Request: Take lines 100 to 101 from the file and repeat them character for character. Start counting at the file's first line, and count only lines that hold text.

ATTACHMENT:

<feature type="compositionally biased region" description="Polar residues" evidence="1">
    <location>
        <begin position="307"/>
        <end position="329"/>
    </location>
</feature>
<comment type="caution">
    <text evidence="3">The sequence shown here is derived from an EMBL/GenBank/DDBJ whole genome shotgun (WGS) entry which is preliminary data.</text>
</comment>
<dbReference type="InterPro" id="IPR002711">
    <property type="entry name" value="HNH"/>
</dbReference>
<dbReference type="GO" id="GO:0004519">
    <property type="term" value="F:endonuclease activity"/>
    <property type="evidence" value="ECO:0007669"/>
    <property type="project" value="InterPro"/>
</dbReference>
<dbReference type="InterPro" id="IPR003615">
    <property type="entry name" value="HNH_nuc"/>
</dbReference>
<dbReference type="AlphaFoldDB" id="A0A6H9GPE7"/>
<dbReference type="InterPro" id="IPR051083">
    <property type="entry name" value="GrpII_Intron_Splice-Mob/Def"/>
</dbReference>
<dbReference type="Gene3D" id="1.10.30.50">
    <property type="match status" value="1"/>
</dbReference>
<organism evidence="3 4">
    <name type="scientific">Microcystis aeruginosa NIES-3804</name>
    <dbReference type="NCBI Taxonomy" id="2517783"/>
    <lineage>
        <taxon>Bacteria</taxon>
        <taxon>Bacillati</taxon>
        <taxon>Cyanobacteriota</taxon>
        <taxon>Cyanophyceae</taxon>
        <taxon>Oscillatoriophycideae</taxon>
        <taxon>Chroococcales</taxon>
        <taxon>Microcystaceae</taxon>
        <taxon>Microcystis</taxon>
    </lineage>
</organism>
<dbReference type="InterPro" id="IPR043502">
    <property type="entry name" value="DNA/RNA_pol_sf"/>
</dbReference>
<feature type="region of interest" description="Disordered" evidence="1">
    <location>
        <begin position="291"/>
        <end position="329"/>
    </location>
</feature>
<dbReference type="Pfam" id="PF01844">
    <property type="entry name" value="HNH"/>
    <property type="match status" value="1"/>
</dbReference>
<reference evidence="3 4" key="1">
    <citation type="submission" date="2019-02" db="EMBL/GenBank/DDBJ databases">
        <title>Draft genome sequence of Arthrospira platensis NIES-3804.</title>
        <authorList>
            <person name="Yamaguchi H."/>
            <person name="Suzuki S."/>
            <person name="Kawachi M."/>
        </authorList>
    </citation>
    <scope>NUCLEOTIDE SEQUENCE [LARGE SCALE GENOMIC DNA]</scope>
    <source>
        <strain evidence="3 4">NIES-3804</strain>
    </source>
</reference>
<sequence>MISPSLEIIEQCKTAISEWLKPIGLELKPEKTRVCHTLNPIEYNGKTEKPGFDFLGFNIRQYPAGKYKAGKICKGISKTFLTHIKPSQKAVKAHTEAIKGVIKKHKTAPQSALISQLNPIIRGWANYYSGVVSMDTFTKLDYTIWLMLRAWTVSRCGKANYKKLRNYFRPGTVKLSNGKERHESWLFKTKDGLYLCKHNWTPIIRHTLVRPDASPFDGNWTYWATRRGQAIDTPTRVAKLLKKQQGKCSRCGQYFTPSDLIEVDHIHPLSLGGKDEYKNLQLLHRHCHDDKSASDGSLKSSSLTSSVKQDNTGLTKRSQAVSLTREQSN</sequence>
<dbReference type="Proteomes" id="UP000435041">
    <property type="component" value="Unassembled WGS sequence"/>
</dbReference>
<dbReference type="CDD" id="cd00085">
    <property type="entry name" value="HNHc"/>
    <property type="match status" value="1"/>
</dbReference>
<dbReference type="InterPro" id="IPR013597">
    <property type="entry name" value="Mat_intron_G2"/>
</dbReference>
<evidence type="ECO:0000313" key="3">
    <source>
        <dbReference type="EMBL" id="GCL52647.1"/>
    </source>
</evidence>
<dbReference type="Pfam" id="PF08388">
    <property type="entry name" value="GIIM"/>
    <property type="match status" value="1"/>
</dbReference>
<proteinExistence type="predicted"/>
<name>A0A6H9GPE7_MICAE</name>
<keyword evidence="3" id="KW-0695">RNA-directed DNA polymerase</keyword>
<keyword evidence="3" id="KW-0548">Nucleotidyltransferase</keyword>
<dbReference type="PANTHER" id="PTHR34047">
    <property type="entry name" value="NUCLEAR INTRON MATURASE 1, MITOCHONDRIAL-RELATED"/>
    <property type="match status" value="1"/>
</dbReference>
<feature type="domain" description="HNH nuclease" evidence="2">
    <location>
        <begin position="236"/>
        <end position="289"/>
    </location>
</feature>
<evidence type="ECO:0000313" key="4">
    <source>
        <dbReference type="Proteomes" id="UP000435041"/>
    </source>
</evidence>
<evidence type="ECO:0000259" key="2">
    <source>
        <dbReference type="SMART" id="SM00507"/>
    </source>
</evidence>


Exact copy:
        <end position="289"/>
    </location>